“Your Cheatin’ Heart” may be widely played in TV commercials, but that doesn’t sway the fact that it is one of the most famous songs in American history. Having written the song on a road trip from Tennessee to Louisiana, it was propelled in popularity by his death later that year.

“Oh Lonesome Me” by Don Gibson

Song Year: 1957

This version of “Oh Lonesome Me” may not be the one most remembered, but it is the original and spent an impressive eight weeks at the top of the country charts upon its release. In later years, it was recorded again by artists like Elvis Presley, Ray Charles, and Bing Crosby.

The Kentucky Headhunters made a version of this song in 1990 that became their biggest hit, making it to number eight.

“It’s Only Make Believe” by Conway Twitty

Song Year: 1958

Conway Twitty recorded this song as a rock hit. It made it to number one on the Billboard charts. But his heart was always in country music, and he made the switch soon after.

He recorded “It’s Only Make Believe” as a country song several times. While it was among his most popular, it never made it as high as that original version did. However, in the years since his death, it has come to be considered a country standard.

“On Top of Old Smoky” by The Weavers

Song Year: 1951

Another old folk song with unknown origins made its way into country music with The Weavers, recorded in 1951. No one is quite sure when this song originated, but it is thought to be about a place in the Appalachian Mountains known as Clingman’s Dome. This is the heart of what is known as the Great Smoky Mountains.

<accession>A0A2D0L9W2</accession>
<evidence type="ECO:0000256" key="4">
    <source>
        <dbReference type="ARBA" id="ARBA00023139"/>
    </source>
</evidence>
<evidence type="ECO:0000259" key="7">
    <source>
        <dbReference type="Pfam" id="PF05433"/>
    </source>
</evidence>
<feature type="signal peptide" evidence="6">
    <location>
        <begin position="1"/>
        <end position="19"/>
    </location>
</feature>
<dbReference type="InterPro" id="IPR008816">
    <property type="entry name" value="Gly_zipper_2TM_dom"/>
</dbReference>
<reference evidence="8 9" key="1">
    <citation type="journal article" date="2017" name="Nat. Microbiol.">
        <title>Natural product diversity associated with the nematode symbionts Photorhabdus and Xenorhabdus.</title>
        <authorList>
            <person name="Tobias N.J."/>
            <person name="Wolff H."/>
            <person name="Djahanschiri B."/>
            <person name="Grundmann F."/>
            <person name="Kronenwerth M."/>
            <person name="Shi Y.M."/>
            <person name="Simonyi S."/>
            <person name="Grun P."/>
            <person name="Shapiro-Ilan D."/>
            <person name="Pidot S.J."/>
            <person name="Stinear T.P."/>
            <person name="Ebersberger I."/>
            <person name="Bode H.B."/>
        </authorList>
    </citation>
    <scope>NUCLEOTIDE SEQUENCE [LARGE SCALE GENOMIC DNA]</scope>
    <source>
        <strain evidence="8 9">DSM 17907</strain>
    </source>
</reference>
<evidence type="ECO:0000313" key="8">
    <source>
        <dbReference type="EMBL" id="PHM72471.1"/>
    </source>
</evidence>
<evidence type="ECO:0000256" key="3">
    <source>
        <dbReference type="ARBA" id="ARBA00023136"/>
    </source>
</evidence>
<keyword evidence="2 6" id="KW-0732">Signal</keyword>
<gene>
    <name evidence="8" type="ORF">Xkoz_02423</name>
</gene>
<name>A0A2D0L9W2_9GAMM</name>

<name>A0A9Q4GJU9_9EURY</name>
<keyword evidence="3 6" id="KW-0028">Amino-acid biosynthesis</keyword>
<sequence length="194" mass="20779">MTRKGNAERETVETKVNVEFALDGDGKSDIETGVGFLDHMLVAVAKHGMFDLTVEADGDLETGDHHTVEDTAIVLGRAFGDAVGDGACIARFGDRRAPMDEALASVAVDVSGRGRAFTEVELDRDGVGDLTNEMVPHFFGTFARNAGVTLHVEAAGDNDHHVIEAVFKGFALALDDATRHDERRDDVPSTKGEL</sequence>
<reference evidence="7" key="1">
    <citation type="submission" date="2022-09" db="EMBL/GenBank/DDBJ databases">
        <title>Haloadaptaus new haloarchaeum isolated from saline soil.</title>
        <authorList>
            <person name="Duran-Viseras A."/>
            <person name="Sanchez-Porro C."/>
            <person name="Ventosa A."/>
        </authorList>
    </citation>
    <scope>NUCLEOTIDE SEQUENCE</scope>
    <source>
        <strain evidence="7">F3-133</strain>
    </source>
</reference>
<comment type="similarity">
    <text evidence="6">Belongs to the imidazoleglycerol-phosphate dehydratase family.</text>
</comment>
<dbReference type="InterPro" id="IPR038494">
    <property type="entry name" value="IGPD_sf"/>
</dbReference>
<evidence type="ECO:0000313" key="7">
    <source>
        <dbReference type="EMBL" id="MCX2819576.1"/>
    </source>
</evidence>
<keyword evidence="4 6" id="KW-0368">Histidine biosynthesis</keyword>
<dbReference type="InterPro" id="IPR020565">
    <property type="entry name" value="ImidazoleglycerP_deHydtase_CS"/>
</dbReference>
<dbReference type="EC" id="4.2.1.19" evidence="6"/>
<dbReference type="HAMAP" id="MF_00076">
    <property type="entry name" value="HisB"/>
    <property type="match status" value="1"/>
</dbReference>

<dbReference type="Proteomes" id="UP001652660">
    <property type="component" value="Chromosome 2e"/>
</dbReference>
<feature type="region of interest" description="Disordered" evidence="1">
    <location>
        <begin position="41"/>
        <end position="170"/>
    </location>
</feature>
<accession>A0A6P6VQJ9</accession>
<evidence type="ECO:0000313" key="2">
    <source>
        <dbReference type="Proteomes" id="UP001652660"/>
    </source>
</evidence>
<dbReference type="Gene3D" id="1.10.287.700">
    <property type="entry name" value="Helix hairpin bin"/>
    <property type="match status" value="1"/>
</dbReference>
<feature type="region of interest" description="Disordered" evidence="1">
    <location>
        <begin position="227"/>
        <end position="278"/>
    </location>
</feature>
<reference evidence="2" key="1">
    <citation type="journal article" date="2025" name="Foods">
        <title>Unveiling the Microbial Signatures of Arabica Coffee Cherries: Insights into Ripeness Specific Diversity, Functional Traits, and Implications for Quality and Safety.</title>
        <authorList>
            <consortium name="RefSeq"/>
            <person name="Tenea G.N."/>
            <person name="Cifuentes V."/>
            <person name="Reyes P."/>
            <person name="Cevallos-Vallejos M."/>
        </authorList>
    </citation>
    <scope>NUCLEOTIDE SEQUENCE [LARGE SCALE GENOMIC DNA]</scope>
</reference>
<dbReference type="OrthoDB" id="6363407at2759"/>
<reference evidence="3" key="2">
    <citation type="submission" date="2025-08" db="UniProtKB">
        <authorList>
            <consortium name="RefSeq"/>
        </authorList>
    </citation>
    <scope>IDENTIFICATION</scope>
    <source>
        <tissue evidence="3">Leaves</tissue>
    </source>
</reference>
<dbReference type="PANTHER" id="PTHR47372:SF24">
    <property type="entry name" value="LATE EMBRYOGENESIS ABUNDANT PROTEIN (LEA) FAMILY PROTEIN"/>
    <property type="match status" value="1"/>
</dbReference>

The song has been recorded and parodied many times over the years. Most notably, Tom Glazer made a version that is popular with children called “On Top of Spaghetti (All Covered with Cheese).”

“Blue Christmas” by Ernest Tubb

Song Year: 1953

Some of the most famous country tracks are Christmas songs. This song was originally recorded by Doye O’Dell in the 1940s. But it was Ernest Tubb that created the version most widely listened to over the following decade. He was knocked off the pedestal in the 1960s when Elvis Presley recorded the definitive version that we still hear today.

“I Don’t Hurt Anymore” by Hank Snow

Song Year: 1954

It is well known that some of the most famous country songs are sad ones. Songs about lost love and the despair it causes are among those that become popular. This song by Hank Snow is about a man that finally doesn’t hurt over the thought of his lover leaving him because he dies.

It was so popular that it has been recorded many times over the years by artists like Jerry Lee Lewis, Bob Dylan, and Martina McBride.

“A Satisfied Mind” by Porter Wagner

Song Year: 1955

Originally written by Joe Hayes and Jack Rhodes, this song was based on things they remembered their mothers saying to them as they grew up. The song was recorded many times over the years, but the first person to pick it up was Porter Wagner. He made his version in 1955 and made it to the top of the Billboard charts. It is widely regarded as “his” song.

“I Forgot To Remember To Forget” by Elvis Presley

Song Year: 1955

This rockabilly country song was the first number one hit for Elvis. The steel guitar sound and his brooding vocals made a sound that was undeniably country and a departure from the rock and roll that he would eventually become known for.

The popularity of the song lasted for years, later being recorded by The Beatles on a BBC radio show.

“Gone” by Ferlin Husky

Song Year: 1957

This was the first example of the “Nashville Sound” because of its use of echo and hollow instrumentals. Husky was a regular at the Grand Ole Opry before recording it. After it became popular, he began to make his way around network television, appearing on shows like The Tonight Show.

“Great Balls of Fire” by Jerry Lee Lewis

Song Year: 1958

Another chart-topping crossover song from Jerry Lee Lewis appears on our list again. This song appeared on charts for both country and rock and helped Lewis rocket to the top. It landed him an appearance in the film Jamboree that year as well.

Top 50s Country Songs, Final Thoughts

That wraps up our list of the best 50s country songs. We brought you some of the most popular chart-toppers, as well as a few deep cuts that don’t get as much play. Dive in and listen to some of these classic songs and discover some of the best music in American history.